A UC malaria initiative program receives grant for work researching genetically engineered mosquitoes

S. Slater,  The California Aggie,  2022.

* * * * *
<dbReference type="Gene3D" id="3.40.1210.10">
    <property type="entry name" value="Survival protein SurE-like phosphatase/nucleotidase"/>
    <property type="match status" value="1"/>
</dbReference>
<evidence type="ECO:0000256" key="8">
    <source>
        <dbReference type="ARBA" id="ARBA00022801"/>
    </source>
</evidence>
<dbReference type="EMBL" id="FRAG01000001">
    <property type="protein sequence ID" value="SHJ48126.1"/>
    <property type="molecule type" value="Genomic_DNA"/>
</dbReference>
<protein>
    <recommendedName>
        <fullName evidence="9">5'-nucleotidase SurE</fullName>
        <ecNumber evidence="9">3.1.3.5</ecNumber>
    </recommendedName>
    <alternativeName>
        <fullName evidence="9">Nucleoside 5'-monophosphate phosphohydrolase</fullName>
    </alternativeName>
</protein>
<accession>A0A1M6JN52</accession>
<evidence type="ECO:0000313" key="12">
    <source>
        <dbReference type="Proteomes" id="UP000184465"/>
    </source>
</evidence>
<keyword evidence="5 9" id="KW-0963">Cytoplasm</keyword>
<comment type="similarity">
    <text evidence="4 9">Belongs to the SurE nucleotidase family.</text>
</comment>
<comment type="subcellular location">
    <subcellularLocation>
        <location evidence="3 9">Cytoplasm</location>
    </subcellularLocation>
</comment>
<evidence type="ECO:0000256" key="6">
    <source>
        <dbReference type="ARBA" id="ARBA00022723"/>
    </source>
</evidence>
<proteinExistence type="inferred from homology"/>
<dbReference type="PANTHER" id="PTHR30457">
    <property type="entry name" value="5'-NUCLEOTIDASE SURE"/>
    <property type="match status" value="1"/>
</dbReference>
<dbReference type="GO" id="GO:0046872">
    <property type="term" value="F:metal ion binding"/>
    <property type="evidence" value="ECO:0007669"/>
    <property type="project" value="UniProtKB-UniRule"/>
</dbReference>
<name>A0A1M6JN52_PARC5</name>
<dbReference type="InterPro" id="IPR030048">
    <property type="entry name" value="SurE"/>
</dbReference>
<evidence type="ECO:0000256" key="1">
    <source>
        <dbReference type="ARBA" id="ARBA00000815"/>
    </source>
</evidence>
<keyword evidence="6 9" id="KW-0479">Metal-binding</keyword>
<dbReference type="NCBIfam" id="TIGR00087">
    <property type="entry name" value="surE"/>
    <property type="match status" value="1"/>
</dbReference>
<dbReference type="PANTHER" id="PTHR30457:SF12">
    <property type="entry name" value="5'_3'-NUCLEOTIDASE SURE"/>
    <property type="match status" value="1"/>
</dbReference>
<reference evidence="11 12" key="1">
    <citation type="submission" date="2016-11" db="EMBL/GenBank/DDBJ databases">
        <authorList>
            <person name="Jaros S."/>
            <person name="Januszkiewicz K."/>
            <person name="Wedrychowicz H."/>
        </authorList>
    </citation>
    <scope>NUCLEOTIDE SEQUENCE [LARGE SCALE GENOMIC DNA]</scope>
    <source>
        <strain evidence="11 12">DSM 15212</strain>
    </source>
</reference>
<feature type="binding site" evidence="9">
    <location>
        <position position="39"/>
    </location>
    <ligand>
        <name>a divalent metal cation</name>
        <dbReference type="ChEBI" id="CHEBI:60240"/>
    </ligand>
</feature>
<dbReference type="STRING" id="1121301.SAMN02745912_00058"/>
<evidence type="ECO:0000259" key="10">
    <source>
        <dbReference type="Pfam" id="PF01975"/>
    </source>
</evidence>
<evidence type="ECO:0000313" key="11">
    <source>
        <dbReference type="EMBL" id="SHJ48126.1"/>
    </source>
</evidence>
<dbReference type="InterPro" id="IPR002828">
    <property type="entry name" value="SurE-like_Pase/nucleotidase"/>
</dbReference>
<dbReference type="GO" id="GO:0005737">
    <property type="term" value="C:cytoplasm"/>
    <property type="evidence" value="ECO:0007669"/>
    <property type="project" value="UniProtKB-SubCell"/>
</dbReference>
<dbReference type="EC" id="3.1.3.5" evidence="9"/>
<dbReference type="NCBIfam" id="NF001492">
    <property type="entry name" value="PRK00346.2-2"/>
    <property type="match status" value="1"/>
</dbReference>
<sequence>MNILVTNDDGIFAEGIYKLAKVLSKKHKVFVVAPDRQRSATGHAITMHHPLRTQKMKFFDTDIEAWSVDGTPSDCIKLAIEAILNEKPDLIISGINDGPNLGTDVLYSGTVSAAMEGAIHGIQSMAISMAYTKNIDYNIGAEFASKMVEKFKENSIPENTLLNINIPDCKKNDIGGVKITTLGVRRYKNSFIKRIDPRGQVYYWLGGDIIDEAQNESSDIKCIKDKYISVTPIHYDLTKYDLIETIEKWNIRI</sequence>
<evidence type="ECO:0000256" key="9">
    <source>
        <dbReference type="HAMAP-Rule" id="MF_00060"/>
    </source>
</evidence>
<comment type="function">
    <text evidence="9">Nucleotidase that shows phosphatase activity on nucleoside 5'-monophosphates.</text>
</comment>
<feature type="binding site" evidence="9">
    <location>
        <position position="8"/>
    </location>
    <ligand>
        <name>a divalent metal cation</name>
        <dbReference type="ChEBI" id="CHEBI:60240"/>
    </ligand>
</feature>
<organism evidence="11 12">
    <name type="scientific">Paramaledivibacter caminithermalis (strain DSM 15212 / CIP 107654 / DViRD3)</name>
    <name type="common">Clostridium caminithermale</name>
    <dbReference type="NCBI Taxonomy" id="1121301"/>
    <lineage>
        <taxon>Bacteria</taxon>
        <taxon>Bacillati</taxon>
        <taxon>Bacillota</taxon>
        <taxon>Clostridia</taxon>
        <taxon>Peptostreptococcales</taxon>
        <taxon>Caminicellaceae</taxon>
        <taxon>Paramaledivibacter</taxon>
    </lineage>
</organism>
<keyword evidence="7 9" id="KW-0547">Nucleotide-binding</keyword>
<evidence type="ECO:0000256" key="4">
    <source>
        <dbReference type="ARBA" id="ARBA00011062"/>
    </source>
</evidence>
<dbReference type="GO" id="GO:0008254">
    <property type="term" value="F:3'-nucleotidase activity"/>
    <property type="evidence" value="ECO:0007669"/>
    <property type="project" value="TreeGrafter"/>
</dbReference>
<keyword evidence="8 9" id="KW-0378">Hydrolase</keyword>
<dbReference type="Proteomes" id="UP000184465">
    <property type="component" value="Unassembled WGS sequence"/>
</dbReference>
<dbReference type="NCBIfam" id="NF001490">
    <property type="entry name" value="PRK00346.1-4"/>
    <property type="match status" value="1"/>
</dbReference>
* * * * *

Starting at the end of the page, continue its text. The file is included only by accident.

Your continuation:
Malaria, a mosquito-borne infectious disease, was discovered in 1880, and has remained widespread in tropical regions around the equator including parts of Africa, Asia and Latin America, resulting in thousands of deaths and a significant blow to economic development in these regions. Many of the attempted strategies to eliminate malaria in the past have planned to do so by eliminating mosquitoes entirely — but according to a recent press release, the Vector Genetics Laboratory (VGL) at UC Davis, in collaboration with a UC malaria initiative program that originally started at UC Irvine, and with the financial support of a $10.2 million grant from Open Philanthropy, is taking a different approach. “Mosquitoes are a part of the ecosystem,” Greg Lanzaro, project principal investigator and director at VGL, said. “Our strategy does not eliminate mosquitoes. The mosquitoes will still be there, they’ll just be incapable of transmitting malaria. In every sense these mosquitoes are normal mosquitoes, except for the fact that they can’t transmit malaria.” The idea is called a “population modification strategy,” Lanzaro said, explaining that groups at UC Irvine and Johns Hopkins University genetically engineered mosquitoes that are incapable of transmitting the malaria parasite. “The way that malaria is transmitted is that the mosquito bites a person who has malaria and it picks up the parasite in the blood that it feeds on,” Lanzaro said. “Then the parasite develops in the mosquito so that when the mosquito bites the next person, they spread the parasite. Our mosquitoes have been engineered with a couple of genes that kill the parasite inside of the mosquito, so they’re not able to transmit.”

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